A disposal of assets held by a family company owner may also qualify for relief provided they are disposed of at the same time and to the same person as the family company shares.
Let farm land can qualify if any of the following apply:
(i) Having been farmed prior to letting it is let under the early retirement scheme.
(ii) It is compulsorily acquired and was land let for 5 years the disposal.
(iii) The disposal is to a child and it was farmed prior to the letting.
(iv) It was let for not less than five years to the same person in the 25 year period ending with the disposal.
Retirement relief is subject to a “bona-fide commercial reasons” anti-avoidance test.
(b) Transfer of business to company (s 600): Where a business and all its (non-cash) assets are transferred as a going concern to a company in exchange for shares in that company, the base cost of those shares (for the purposes of future disposals) is reduced to match the cost of the assets.
(c) Principal private residence (s 604): A gain on the disposal of a main residence is exempt, provided it was occupied as the disponer’s main residence throughout the period of ownership, with the exception of the last 12 months of ownership.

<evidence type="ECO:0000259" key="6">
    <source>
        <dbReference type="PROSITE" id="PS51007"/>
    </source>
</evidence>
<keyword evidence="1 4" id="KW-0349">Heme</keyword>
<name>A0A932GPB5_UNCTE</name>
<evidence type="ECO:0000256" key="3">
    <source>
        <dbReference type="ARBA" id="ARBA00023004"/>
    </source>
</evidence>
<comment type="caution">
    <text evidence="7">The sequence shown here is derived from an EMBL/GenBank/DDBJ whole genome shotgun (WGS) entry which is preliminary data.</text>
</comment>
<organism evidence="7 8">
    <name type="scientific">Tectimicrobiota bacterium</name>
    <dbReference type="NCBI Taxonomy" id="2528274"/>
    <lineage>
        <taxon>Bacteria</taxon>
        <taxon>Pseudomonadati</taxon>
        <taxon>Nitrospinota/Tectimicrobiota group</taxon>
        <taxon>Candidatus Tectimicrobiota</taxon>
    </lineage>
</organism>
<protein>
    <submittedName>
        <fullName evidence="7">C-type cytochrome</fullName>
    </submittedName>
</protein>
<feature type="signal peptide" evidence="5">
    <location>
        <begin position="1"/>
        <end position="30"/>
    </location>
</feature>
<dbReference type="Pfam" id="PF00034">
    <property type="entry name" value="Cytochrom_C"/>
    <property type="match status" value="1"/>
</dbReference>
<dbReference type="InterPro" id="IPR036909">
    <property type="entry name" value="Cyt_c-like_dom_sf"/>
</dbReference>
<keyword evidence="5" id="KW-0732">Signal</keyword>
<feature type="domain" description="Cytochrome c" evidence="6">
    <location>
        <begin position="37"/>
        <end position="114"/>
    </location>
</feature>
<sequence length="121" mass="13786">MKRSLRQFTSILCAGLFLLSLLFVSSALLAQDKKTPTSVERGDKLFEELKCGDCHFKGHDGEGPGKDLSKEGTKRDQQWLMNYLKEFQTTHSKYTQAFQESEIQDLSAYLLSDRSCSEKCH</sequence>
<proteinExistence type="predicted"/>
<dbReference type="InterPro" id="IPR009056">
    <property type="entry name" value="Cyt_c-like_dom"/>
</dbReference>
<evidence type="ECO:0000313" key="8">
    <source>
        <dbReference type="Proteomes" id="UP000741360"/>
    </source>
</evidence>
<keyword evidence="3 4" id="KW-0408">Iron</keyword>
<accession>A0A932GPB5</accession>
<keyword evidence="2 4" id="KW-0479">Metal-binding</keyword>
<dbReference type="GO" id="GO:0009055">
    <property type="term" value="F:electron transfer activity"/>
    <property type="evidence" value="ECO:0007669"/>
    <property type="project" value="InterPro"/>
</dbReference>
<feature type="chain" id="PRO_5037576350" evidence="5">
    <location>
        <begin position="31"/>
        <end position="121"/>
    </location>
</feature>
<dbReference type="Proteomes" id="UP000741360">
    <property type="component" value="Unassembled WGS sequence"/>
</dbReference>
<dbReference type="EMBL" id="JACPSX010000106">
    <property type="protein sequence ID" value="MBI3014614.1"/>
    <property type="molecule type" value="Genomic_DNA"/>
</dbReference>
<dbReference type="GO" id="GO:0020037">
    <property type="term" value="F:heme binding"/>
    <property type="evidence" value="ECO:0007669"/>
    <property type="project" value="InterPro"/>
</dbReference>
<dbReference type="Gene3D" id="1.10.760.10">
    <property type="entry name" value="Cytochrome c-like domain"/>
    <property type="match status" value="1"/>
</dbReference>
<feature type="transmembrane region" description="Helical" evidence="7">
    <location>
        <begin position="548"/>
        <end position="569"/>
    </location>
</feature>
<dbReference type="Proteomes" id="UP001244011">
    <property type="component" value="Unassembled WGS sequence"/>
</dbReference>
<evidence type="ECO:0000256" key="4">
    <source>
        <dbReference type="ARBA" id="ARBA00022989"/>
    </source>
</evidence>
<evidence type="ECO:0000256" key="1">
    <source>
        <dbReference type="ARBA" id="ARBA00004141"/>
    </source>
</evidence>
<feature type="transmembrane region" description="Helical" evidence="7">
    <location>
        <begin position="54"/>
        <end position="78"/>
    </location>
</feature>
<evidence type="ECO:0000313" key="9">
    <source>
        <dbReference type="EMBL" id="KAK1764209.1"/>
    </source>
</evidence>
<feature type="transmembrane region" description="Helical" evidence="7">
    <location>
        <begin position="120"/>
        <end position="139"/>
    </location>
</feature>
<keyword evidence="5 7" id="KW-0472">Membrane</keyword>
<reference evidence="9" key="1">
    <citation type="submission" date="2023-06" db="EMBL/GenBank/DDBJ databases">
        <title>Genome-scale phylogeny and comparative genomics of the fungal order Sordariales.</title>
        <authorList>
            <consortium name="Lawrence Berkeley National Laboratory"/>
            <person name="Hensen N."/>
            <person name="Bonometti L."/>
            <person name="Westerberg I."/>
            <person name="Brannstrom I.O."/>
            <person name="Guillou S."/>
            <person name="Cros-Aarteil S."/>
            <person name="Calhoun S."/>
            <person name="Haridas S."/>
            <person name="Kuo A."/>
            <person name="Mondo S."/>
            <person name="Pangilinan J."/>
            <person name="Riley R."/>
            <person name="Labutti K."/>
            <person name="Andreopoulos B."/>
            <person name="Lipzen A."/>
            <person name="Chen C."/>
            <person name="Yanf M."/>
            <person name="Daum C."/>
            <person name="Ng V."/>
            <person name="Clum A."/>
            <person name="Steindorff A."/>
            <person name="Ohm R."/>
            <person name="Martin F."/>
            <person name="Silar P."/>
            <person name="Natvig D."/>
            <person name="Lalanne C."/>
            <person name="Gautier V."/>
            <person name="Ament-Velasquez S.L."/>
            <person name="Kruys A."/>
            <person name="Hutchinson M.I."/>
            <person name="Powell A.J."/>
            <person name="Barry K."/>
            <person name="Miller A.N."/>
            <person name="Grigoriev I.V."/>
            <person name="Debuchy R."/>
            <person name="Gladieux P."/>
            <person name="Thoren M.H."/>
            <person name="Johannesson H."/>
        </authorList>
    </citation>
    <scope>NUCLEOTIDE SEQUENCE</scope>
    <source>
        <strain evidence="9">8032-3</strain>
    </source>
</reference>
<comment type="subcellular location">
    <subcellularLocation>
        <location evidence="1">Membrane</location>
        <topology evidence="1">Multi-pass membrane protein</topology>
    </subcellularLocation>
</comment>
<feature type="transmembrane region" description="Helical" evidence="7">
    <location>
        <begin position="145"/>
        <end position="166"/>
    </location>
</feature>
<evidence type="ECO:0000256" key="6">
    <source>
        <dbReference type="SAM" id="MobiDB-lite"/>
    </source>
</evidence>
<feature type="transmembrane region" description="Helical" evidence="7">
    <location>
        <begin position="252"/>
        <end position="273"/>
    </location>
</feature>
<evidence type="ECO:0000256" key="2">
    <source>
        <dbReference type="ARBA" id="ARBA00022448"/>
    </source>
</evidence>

(d) Entrepreneur relief (s 597AA): This provides a 10% CGT rate for disposals of chargeable business assets, owned for not less than three years, up to a lifetime limit of €1m. The relief does not apply to development land or investment assets.
For disposals of private company shares, the disponer must have:
(i) owned not less than 15% of the shares in the trading company (or its holding company),
(ii) been a full-time working director of the company for not less than three years prior to the disposal.
[space size=10] Indexation
For disposals made in 2003 and later tax years, the cost of acquiring an asset may be multiplied by the indexation factor appropriate to the year in which the asset was acquired:
[space size=10] Losses
A loss on a disposal is allowable if the corresponding gain would have been chargeable (s 546). An unused loss can be carried forward.
[space size=10] Self assessment
Preliminary CGT is payable (s 952):
(a) generally, on or before 15 December in the tax year, and
(b) as respects gains made in December, on or before 31 January in the next year.
The CGT return must be filed on or before 31 October in the tax year following the year in which the gain was made (s 958(2)).
[space size=10] Revenue powers
See Administration, Anti-avoidance, Information, Audit and Collection under INCOME TAX: Revenue powers.
[space size=10] Withholding tax
If the seller cannot produce a tax clearance certificate the purchaser must deduct 15% withholding tax from the price paid for ROI:
(b) minerals or exploration rights,
(c) shares deriving their value from (a) or (b).
This does not apply if the transaction value does not exceed €500,000 (€1,000,000 for houses and apartments) (s 980).
[space size=10] Appeals
See INCOME TAX: Appeals.